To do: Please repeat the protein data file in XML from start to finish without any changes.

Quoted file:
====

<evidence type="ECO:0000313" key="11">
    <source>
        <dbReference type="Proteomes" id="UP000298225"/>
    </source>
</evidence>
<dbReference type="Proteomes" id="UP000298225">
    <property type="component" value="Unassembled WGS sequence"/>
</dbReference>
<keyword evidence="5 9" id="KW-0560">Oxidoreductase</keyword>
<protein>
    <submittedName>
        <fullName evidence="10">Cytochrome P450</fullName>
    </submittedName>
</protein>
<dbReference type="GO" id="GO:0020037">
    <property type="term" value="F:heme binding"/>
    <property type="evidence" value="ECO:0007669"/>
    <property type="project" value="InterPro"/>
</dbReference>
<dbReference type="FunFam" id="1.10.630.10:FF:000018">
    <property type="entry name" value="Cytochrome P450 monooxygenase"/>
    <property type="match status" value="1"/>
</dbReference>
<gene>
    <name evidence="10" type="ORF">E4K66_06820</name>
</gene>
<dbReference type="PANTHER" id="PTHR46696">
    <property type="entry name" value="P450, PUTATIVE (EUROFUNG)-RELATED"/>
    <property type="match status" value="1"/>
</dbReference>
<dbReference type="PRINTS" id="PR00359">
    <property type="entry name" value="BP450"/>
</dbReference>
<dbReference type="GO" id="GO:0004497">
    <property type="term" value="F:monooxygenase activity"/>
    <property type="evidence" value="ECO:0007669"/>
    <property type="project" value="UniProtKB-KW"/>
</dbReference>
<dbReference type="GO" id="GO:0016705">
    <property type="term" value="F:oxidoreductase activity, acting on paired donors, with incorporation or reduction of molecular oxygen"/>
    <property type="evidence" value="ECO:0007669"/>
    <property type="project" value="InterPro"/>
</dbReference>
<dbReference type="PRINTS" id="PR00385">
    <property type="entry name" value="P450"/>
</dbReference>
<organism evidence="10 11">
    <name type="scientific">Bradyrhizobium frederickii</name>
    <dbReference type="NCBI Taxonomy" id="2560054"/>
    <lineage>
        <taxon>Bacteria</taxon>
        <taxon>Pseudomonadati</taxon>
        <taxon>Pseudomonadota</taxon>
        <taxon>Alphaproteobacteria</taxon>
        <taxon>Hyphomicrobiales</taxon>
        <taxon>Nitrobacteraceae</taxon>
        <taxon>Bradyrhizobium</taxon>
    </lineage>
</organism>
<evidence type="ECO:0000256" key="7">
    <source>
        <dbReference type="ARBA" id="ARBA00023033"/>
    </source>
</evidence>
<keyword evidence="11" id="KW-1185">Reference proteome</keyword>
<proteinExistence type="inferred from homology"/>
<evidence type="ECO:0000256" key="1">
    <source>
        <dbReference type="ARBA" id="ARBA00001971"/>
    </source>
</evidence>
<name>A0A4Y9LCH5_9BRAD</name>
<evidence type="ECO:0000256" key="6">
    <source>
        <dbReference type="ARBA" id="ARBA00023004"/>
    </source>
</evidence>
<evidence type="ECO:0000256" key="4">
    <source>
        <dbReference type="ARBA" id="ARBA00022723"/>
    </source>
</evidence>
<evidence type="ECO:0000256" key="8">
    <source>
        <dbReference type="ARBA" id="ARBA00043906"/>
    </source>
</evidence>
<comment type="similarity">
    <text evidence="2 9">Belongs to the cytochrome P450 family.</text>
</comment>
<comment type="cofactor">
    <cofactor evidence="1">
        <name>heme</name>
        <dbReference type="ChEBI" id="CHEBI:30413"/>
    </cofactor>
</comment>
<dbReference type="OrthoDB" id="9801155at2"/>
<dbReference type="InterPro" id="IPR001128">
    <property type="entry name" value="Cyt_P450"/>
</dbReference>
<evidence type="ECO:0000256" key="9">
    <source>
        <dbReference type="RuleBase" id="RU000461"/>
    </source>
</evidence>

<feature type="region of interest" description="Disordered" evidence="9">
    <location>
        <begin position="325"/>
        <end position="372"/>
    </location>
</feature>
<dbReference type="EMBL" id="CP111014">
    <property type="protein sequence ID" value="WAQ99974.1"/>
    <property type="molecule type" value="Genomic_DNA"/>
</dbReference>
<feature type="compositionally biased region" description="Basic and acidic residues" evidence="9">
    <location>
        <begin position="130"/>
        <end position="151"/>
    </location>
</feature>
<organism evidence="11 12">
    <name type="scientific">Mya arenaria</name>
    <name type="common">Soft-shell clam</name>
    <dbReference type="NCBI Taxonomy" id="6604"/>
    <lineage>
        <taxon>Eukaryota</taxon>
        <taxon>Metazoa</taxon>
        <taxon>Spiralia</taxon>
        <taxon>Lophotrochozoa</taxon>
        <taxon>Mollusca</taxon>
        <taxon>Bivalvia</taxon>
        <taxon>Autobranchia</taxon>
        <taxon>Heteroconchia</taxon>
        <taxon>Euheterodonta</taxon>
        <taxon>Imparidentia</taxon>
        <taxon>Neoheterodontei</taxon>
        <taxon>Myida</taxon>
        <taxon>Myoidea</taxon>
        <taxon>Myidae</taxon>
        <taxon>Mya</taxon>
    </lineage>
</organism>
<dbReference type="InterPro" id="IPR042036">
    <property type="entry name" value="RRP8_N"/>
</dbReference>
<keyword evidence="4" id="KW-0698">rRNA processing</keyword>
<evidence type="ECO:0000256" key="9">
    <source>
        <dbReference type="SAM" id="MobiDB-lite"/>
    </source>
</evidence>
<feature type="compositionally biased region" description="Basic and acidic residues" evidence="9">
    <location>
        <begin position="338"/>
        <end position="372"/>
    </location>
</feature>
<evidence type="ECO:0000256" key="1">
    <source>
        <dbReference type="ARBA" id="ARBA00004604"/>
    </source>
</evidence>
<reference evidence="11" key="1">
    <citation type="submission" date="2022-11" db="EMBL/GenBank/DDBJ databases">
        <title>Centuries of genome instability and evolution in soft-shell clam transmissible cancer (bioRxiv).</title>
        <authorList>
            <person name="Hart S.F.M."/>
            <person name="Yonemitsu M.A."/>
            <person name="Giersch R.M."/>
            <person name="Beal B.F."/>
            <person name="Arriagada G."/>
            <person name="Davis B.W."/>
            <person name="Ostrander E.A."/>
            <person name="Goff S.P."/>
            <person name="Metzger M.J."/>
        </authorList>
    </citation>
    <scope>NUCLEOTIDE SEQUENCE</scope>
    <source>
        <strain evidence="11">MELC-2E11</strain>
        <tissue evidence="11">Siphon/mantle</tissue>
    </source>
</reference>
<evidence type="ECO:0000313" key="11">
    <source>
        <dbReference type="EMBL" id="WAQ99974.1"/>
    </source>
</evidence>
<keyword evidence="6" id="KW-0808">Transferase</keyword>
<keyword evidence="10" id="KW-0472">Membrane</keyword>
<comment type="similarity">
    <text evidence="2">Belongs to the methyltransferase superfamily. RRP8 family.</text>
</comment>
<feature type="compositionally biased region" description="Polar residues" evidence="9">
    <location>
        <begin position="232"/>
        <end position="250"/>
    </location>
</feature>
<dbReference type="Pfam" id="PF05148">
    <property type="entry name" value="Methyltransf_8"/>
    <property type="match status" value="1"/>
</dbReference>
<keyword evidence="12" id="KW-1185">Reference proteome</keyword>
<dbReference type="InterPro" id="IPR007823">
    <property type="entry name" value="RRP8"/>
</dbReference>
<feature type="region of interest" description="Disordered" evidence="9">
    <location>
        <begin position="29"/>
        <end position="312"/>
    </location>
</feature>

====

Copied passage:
<evidence type="ECO:0000313" key="11">
    <source>
        <dbReference type="Proteomes" id="UP000298225"/>
    </source>
</evidence>
<dbReference type="Proteomes" id="UP000298225">
    <property type="component" value="Unassembled WGS sequence"/>
</dbReference>
<keyword evidence="5 9" id="KW-0560">Oxidoreductase</keyword>
<protein>
    <submittedName>
        <fullName evidence="10">Cytochrome P450</fullName>
    </submittedName>
</protein>
<dbReference type="GO" id="GO:0020037">
    <property type="term" value="F:heme binding"/>
    <property type="evidence" value="ECO:0007669"/>
    <property type="project" value="InterPro"/>
</dbReference>
<dbReference type="FunFam" id="1.10.630.10:FF:000018">
    <property type="entry name" value="Cytochrome P450 monooxygenase"/>
    <property type="match status" value="1"/>
</dbReference>
<gene>
    <name evidence="10" type="ORF">E4K66_06820</name>
</gene>
<dbReference type="PANTHER" id="PTHR46696">
    <property type="entry name" value="P450, PUTATIVE (EUROFUNG)-RELATED"/>
    <property type="match status" value="1"/>
</dbReference>
<dbReference type="PRINTS" id="PR00359">
    <property type="entry name" value="BP450"/>
</dbReference>
<dbReference type="GO" id="GO:0004497">
    <property type="term" value="F:monooxygenase activity"/>
    <property type="evidence" value="ECO:0007669"/>
    <property type="project" value="UniProtKB-KW"/>
</dbReference>
<dbReference type="GO" id="GO:0016705">
    <property type="term" value="F:oxidoreductase activity, acting on paired donors, with incorporation or reduction of molecular oxygen"/>
    <property type="evidence" value="ECO:0007669"/>
    <property type="project" value="InterPro"/>
</dbReference>
<dbReference type="PRINTS" id="PR00385">
    <property type="entry name" value="P450"/>
</dbReference>
<organism evidence="10 11">
    <name type="scientific">Bradyrhizobium frederickii</name>
    <dbReference type="NCBI Taxonomy" id="2560054"/>
    <lineage>
        <taxon>Bacteria</taxon>
        <taxon>Pseudomonadati</taxon>
        <taxon>Pseudomonadota</taxon>
        <taxon>Alphaproteobacteria</taxon>
        <taxon>Hyphomicrobiales</taxon>
        <taxon>Nitrobacteraceae</taxon>
        <taxon>Bradyrhizobium</taxon>
    </lineage>
</organism>
<evidence type="ECO:0000256" key="7">
    <source>
        <dbReference type="ARBA" id="ARBA00023033"/>
    </source>
</evidence>
<keyword evidence="11" id="KW-1185">Reference proteome</keyword>
<proteinExistence type="inferred from homology"/>
<evidence type="ECO:0000256" key="1">
    <source>
        <dbReference type="ARBA" id="ARBA00001971"/>
    </source>
</evidence>
<name>A0A4Y9LCH5_9BRAD</name>
<evidence type="ECO:0000256" key="6">
    <source>
        <dbReference type="ARBA" id="ARBA00023004"/>
    </source>
</evidence>
<evidence type="ECO:0000256" key="4">
    <source>
        <dbReference type="ARBA" id="ARBA00022723"/>
    </source>
</evidence>
<evidence type="ECO:0000256" key="8">
    <source>
        <dbReference type="ARBA" id="ARBA00043906"/>
    </source>
</evidence>
<comment type="similarity">
    <text evidence="2 9">Belongs to the cytochrome P450 family.</text>
</comment>
<comment type="cofactor">
    <cofactor evidence="1">
        <name>heme</name>
        <dbReference type="ChEBI" id="CHEBI:30413"/>
    </cofactor>
</comment>
<dbReference type="OrthoDB" id="9801155at2"/>
<dbReference type="InterPro" id="IPR001128">
    <property type="entry name" value="Cyt_P450"/>
</dbReference>
<evidence type="ECO:0000256" key="9">
    <source>
        <dbReference type="RuleBase" id="RU000461"/>
    </source>
</evidence>

<feature type="region of interest" description="Disordered" evidence="9">
    <location>
        <begin position="325"/>
        <end position="372"/>
    </location>
</feature>
<dbReference type="EMBL" id="CP111014">
    <property type="protein sequence ID" value="WAQ99974.1"/>
    <property type="molecule type" value="Genomic_DNA"/>
</dbReference>
<feature type="compositionally biased region" description="Basic and acidic residues" evidence="9">
    <location>
        <begin position="130"/>
        <end position="151"/>
    </location>
</feature>
<organism evidence="11 12">
    <name type="scientific">Mya arenaria</name>
    <name type="common">Soft-shell clam</name>
    <dbReference type="NCBI Taxonomy" id="6604"/>
    <lineage>
        <taxon>Eukaryota</taxon>
        <taxon>Metazoa</taxon>
        <taxon>Spiralia</taxon>
        <taxon>Lophotrochozoa</taxon>
        <taxon>Mollusca</taxon>
        <taxon>Bivalvia</taxon>
        <taxon>Autobranchia</taxon>
        <taxon>Heteroconchia</taxon>
        <taxon>Euheterodonta</taxon>
        <taxon>Imparidentia</taxon>
        <taxon>Neoheterodontei</taxon>
        <taxon>Myida</taxon>
        <taxon>Myoidea</taxon>
        <taxon>Myidae</taxon>
        <taxon>Mya</taxon>
    </lineage>
</organism>
<dbReference type="InterPro" id="IPR042036">
    <property type="entry name" value="RRP8_N"/>
</dbReference>
<keyword evidence="4" id="KW-0698">rRNA processing</keyword>
<evidence type="ECO:0000256" key="9">
    <source>
        <dbReference type="SAM" id="MobiDB-lite"/>
    </source>
</evidence>
<feature type="compositionally biased region" description="Basic and acidic residues" evidence="9">
    <location>
        <begin position="338"/>
        <end position="372"/>
    </location>
</feature>
<evidence type="ECO:0000256" key="1">
    <source>
        <dbReference type="ARBA" id="ARBA00004604"/>
    </source>
</evidence>
<reference evidence="11" key="1">
    <citation type="submission" date="2022-11" db="EMBL/GenBank/DDBJ databases">
        <title>Centuries of genome instability and evolution in soft-shell clam transmissible cancer (bioRxiv).</title>
        <authorList>
            <person name="Hart S.F.M."/>
            <person name="Yonemitsu M.A."/>
            <person name="Giersch R.M."/>
            <person name="Beal B.F."/>
            <person name="Arriagada G."/>
            <person name="Davis B.W."/>
            <person name="Ostrander E.A."/>
            <person name="Goff S.P."/>
            <person name="Metzger M.J."/>
        </authorList>
    </citation>
    <scope>NUCLEOTIDE SEQUENCE</scope>
    <source>
        <strain evidence="11">MELC-2E11</strain>
        <tissue evidence="11">Siphon/mantle</tissue>
    </source>
</reference>
<evidence type="ECO:0000313" key="11">
    <source>
        <dbReference type="EMBL" id="WAQ99974.1"/>
    </source>
</evidence>
<keyword evidence="6" id="KW-0808">Transferase</keyword>
<keyword evidence="10" id="KW-0472">Membrane</keyword>
<comment type="similarity">
    <text evidence="2">Belongs to the methyltransferase superfamily. RRP8 family.</text>
</comment>
<feature type="compositionally biased region" description="Polar residues" evidence="9">
    <location>
        <begin position="232"/>
        <end position="250"/>
    </location>
</feature>
<dbReference type="Pfam" id="PF05148">
    <property type="entry name" value="Methyltransf_8"/>
    <property type="match status" value="1"/>
</dbReference>
<keyword evidence="12" id="KW-1185">Reference proteome</keyword>
<dbReference type="InterPro" id="IPR007823">
    <property type="entry name" value="RRP8"/>
</dbReference>
<feature type="region of interest" description="Disordered" evidence="9">
    <location>
        <begin position="29"/>
        <end position="312"/>
    </location>
</feature>